Good battery life, Dual SIM, Storage can be extended
The performance is not great, but it is sufficient for everyday use with the Google Android OS, which is available in an updated version. Price-conscious buyers, who are satisfied with the most basic of smartphone qualities, should pick this smartphone up without a second thought.
Good camera, Vibrant Display, Ergonomic build
To cut it short, the Acer Liquid Z3 could have and would have been an amazing phone if it was released probably a year ago. It offers a great balance of things from the vibrant display, the good camera & the solid build quality along with the flip cover. The big catch with that however is - for Php4,490, you can get much better options with the competition - ones that don't run on low-resolution displays & ones that are using quad-core MediaTek chips instead of the dual-core kind.
Can capture 1080p HD video
As someone who sporadically uses Facebook, the HTC First has zero appeal to me as a "Facebook phone." I could just as easily download the app and run it on another device. Furthermore, Home isn't impressive enough even for frequent Facebookers to warrant buying a new phone. The HTC First only makes sense for people in the market for a new midrange device.
Minimalist design, Modest price point
Knowing that other smartphones are going to be blessed with the new Facebook Home experience, we can't tell you to go out and buy the HTC First strictly for that experience. Instead, we recommend it most for its affordable $99.99 on-contract cost with its vanilla Android experience (once Facebook Home is disabled) and minimalist design. As for the Facebook aspect of the smartphone, it's decent starting point that undeniably will satisfy those who live and breathe Facebook on a daily basis.
Finally, a 5-inch LTE-capable stock Android phone
The HTC First is a good phone, but not for any of the reasons being highlighted in its marketing. It's compact, durable and has great LTE service from AT&T. It could become the next cult Android device, and might even be the last decent dual-core handset ever made. Sans Facebook Home, it's exactly the type of device we wish we'd see more often.
Quad-band GSM and quad-band 3G support
There is hardly a smartphone, which matches the HTC First's talents completely. The so-called "Facebook phone", despite some of its limitations, is a perfect fit for anyone who thinks that an Android smartphone with a screen larger than 4.5" is going too far. It is therefore, the sidekick, which perfectly complements the HTC One flagship.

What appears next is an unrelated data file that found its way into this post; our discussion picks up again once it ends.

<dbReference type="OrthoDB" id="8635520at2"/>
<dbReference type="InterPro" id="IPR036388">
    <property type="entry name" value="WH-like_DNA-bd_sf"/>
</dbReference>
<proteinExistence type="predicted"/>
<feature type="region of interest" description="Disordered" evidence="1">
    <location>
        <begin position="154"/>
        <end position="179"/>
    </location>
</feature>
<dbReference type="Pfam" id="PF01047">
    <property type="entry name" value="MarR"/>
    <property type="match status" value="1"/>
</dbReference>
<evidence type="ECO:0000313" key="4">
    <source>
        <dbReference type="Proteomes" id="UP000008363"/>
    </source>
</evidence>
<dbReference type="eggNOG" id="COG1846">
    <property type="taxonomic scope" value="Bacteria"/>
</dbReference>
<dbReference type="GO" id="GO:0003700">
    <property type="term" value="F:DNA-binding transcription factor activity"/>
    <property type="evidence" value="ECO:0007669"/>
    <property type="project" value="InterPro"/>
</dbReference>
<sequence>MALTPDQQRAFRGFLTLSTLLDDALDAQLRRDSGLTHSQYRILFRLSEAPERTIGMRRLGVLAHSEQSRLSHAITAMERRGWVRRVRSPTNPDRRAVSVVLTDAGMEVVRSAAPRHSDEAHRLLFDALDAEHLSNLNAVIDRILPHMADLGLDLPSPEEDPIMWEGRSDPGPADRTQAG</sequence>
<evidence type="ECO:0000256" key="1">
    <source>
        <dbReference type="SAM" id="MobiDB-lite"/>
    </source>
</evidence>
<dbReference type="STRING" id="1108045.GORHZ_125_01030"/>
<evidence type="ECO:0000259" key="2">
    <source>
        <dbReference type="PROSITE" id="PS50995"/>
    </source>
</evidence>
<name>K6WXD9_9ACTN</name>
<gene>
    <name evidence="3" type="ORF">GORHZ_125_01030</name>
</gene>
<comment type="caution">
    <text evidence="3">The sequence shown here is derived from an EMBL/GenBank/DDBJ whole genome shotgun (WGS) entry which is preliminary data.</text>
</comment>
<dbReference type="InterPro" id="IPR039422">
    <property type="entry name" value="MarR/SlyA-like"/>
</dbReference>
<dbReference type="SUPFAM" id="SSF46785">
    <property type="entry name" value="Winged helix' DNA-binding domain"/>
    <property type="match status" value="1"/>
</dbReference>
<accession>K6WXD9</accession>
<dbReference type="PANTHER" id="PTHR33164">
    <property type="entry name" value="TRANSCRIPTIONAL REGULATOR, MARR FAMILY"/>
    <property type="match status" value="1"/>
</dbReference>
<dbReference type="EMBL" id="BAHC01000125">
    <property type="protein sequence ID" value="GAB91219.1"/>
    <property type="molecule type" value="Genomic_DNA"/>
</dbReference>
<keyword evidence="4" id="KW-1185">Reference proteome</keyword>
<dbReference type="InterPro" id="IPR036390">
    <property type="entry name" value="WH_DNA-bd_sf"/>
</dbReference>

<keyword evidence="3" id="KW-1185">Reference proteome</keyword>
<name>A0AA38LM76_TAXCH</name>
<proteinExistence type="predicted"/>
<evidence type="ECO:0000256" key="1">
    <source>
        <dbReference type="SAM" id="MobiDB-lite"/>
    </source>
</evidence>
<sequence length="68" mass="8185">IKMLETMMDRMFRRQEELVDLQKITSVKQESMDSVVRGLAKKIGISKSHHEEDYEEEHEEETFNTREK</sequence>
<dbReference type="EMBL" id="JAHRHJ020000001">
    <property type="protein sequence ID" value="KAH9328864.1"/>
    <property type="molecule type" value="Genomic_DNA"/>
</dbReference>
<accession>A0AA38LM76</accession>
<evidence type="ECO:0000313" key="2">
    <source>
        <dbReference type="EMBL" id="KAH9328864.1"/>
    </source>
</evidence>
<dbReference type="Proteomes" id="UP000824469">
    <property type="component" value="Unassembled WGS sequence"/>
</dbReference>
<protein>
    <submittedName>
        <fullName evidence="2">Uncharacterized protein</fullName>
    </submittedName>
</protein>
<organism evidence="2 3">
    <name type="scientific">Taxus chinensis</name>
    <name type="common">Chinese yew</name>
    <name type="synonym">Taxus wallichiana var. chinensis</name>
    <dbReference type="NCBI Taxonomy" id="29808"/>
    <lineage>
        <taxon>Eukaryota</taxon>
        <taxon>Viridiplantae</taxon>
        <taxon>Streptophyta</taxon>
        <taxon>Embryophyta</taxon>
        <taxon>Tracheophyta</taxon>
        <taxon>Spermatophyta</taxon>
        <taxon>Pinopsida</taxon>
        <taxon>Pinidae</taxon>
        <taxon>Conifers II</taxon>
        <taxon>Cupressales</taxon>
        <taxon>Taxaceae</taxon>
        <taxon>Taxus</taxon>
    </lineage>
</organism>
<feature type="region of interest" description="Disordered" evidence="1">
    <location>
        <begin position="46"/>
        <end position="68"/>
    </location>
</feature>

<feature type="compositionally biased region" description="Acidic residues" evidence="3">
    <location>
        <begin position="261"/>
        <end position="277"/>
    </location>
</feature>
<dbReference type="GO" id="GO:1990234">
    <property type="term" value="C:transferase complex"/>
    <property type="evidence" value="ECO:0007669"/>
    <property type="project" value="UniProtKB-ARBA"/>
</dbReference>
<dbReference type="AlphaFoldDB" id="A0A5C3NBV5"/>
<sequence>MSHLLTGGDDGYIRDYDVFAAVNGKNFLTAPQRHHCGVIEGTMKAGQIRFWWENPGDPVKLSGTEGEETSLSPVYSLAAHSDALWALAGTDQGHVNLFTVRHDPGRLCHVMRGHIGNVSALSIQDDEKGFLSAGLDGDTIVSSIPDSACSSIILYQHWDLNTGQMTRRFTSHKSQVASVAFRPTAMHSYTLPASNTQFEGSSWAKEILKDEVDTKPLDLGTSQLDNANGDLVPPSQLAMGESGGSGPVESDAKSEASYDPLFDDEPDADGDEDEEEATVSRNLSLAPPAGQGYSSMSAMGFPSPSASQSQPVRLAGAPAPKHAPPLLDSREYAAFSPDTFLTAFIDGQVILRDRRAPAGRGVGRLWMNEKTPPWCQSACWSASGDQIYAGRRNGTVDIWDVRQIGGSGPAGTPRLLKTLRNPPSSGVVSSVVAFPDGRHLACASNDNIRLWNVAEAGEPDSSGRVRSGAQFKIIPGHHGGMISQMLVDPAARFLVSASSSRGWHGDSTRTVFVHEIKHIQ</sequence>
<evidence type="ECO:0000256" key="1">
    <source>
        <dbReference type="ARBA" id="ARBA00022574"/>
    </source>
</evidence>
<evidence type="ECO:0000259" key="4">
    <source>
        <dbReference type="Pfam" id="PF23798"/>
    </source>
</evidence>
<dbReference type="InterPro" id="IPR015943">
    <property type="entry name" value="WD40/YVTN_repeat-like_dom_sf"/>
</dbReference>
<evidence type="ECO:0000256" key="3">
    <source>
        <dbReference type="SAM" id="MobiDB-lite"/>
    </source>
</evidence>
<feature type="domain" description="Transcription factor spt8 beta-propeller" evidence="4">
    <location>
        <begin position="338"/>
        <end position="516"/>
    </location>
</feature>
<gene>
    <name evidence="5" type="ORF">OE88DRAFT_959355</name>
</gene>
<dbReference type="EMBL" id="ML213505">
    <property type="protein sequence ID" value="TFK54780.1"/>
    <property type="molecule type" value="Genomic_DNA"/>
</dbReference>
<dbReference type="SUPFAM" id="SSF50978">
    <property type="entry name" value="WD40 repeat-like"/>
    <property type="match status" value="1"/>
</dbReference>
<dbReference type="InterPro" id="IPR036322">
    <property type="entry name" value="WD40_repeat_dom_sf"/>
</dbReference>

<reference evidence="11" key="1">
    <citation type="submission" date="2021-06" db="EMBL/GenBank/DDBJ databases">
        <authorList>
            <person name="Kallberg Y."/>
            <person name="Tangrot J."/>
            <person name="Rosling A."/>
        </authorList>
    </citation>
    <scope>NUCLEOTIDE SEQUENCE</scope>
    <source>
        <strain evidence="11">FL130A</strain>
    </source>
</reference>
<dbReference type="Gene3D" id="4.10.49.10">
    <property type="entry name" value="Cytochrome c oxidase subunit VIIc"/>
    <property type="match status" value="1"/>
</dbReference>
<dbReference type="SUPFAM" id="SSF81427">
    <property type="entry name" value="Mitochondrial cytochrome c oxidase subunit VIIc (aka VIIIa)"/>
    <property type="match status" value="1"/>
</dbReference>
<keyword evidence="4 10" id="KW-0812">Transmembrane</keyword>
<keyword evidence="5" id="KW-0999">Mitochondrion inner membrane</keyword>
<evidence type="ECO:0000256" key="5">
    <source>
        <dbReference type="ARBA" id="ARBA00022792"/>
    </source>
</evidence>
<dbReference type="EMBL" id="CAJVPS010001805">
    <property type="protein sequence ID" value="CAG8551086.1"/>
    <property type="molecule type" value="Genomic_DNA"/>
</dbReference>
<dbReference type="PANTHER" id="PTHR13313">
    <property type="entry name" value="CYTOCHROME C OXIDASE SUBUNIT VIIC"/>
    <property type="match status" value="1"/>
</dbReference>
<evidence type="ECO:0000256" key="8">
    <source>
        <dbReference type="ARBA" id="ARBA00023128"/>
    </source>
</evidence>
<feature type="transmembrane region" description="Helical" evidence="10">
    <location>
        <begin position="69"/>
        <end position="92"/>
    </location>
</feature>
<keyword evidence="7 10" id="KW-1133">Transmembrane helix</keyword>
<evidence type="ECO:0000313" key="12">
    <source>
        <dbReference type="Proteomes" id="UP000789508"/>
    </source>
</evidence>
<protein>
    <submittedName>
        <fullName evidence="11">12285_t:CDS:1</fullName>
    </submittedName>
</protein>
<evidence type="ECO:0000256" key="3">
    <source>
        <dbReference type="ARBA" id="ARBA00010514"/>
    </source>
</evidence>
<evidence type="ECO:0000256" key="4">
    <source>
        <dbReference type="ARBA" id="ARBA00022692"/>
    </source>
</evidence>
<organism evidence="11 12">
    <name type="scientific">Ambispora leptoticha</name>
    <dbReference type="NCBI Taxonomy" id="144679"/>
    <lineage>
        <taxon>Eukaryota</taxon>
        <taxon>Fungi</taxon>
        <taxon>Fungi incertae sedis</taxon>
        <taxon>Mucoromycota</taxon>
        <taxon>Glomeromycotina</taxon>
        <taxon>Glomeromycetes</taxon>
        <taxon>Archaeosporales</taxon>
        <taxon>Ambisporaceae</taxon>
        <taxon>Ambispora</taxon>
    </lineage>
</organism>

Solid mid-range device, jumps out of the spec-race
The HTC First is a mid-range phone at best, and we've made that clear throughout the review. But that's not to say the specs here aren't plenty enough to handle what Facebook Home or stock Android has to throw at it. The HTC First is incredibly snappy, handling most tasks with ease. The cameras need improvement given the social nature of this phone, but they do get by.
This smartphone will especially appeal to the entry-level smartphone buyer whoÃ¢Â? Â?
Large, pretty screen, Snappy performance
While not perfect, the LG Optimus L9 II is definitely among the better-made mid-range Androids that we've come across lately. Sure, it might seem like a pretty humble smartphone at a glance, but trust us, once you take it for a spin, you realize that it is a device with plenty of potential. Or if we have to be more specific, it is a sleek and compact handset with a pretty screen and good performance - traits that make it a phone worthy of attention.
Decent screen, Well built
The early signs are positive for the Sony Xperia L which brings a decent set of features to the bottom end of the market and although it won't be as cheap as the likes of the ZTE Blade 3, Huawei Ascend G330 and Nokia Lumia 520, it will still register as affordable for a lot of people.
Generally it copes with everything pretty well and while there is a hint of slow down every now and then that's expected from cheaper handsets.
Seriously good camera for the price
Overall, the Xperia L is a package that fits in its midrange spot nicely. It's an adequately powered smartphone and an above average cameraphone. There seems to be enough appeal there for common-sense buyers - and that's something to build on. Without a doubt, the Xperia L should be grateful to the Xperia U for the momentum and to Sony, for doing the right thing.
Impressive camera for price
The Sony Xperia L is no Xperia Z, but then it was never meant to be. What it tries to do is take as many of the great qualities from the flagship Sony phone and blend them into a cheaper, more affordable body and it does a generally decent job of it.